Over the past week, the filing deadline closed and both parties held their endorsement conventions. While both events turned the contest for the Democratic nomination upside down, it also brought some clarity to the race as a number of candidates ended their campaigns. State Rep. Erin Murphy won the party’s endorsement, but must now compete in a five-way primary. Her toughest competition will come from U.S. Rep. Tim Walz and state Attorney General Lori Swanson. Hennepin County Commissioner Jeff Johnson won the party’s endorsement at the Republican convention, but he faces former GOP Gov. Tim Pawlenty in the primary. Pawlenty didn’t compete in the convention endorsement process, which tends to reward conservatives over establishment candidates, but he is the favorite in the primary. Democrats say that they are confident that they can hold the seat given retiring Democratic Gov. Mark Dayton’s largely successful tenure. Republicans contend that if the results of the 2016 election proved anything it’s that Minnesota remains a swing state and that voters are ready for change after eight years of Democratic leadership. The question is whether Pawlenty, who served as Governor from 2002 to 2011 and recently resigned as CEO of the Financial Services Roundtable, represents this change. At this point, neither party has an advantage. The race is in the Toss Up column.
This Republican-held open seat is one of Democrats’ best opportunities for a pick up this cycle. Outgoing Gov. Susanna Martinez is not very popular and the state has a heavy Democratic tilt. U.S. Rep. Michelle Lujan Grisham won the Democratic nomination in the June 5 primary with 66 percent of the vote to 22 percent for media executive Jeff Apodaca, whose father was Governor in the late 1970s; and 12 percent for state Sen. Joe Cervantes. On the Republican side, U.S. Rep. Steve Pearce was not challenged for the nomination. After eight years of a Republican at the helm, voters may well be ready for a change in a state where the governorship tends to volley between the parties. It is up to Pearce to put this contest back in the Toss Up column. Today, it is in the Lean Democratic column.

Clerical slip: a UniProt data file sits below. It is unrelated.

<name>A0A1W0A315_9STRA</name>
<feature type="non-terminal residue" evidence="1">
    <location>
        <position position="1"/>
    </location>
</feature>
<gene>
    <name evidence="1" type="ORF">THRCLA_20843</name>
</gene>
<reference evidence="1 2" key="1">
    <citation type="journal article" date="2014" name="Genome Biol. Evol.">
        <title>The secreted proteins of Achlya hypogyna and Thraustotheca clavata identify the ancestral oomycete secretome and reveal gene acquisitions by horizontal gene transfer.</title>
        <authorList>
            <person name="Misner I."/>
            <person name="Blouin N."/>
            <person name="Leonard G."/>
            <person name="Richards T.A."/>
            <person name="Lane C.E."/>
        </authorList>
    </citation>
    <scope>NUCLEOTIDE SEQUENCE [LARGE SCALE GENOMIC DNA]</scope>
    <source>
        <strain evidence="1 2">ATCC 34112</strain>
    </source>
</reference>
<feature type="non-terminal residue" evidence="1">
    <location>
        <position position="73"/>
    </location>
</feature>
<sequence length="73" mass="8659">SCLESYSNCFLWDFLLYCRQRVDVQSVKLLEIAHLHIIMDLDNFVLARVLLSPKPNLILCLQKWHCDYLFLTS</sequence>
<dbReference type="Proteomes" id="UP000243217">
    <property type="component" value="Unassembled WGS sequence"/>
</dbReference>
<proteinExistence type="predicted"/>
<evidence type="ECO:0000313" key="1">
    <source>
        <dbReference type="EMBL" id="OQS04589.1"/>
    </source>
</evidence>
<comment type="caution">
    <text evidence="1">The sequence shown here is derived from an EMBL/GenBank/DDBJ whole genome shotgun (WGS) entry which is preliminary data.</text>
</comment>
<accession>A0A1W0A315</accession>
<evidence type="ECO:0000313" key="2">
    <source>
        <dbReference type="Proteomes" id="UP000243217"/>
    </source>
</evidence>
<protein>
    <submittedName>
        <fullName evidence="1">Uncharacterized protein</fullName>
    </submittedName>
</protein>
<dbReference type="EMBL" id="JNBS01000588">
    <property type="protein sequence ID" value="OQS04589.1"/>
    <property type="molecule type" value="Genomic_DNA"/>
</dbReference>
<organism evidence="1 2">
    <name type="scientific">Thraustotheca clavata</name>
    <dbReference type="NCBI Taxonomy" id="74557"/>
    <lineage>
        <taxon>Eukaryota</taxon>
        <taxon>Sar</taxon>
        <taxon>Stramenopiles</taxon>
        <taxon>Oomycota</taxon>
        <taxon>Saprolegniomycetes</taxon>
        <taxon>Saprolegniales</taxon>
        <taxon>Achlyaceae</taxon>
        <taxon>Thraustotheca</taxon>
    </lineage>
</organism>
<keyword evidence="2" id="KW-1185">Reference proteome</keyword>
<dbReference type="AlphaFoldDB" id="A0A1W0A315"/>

Republicans hosted a more competitive than expected primary between U.S. Rep. Kristi Noem and state Attorney General Marty Jackley. At the start of the contest, Noem was considered the favorite, but Jackley ran a strong campaign and some polls showed a tied contest. Once Noem’s campaign started attacking Jackley, she regained her footing and won the nomination with 56 percent to 44 percent for the Attorney General. The Democratic nominee is state Senate Minority Leader Billie Sutton. Democrats believe that Noem’s tenure as a member of an unpopular Congress provides them with an opening. This may be true, but Sutton starts the race as the clear underdog. The contest is in the Solid Republican column.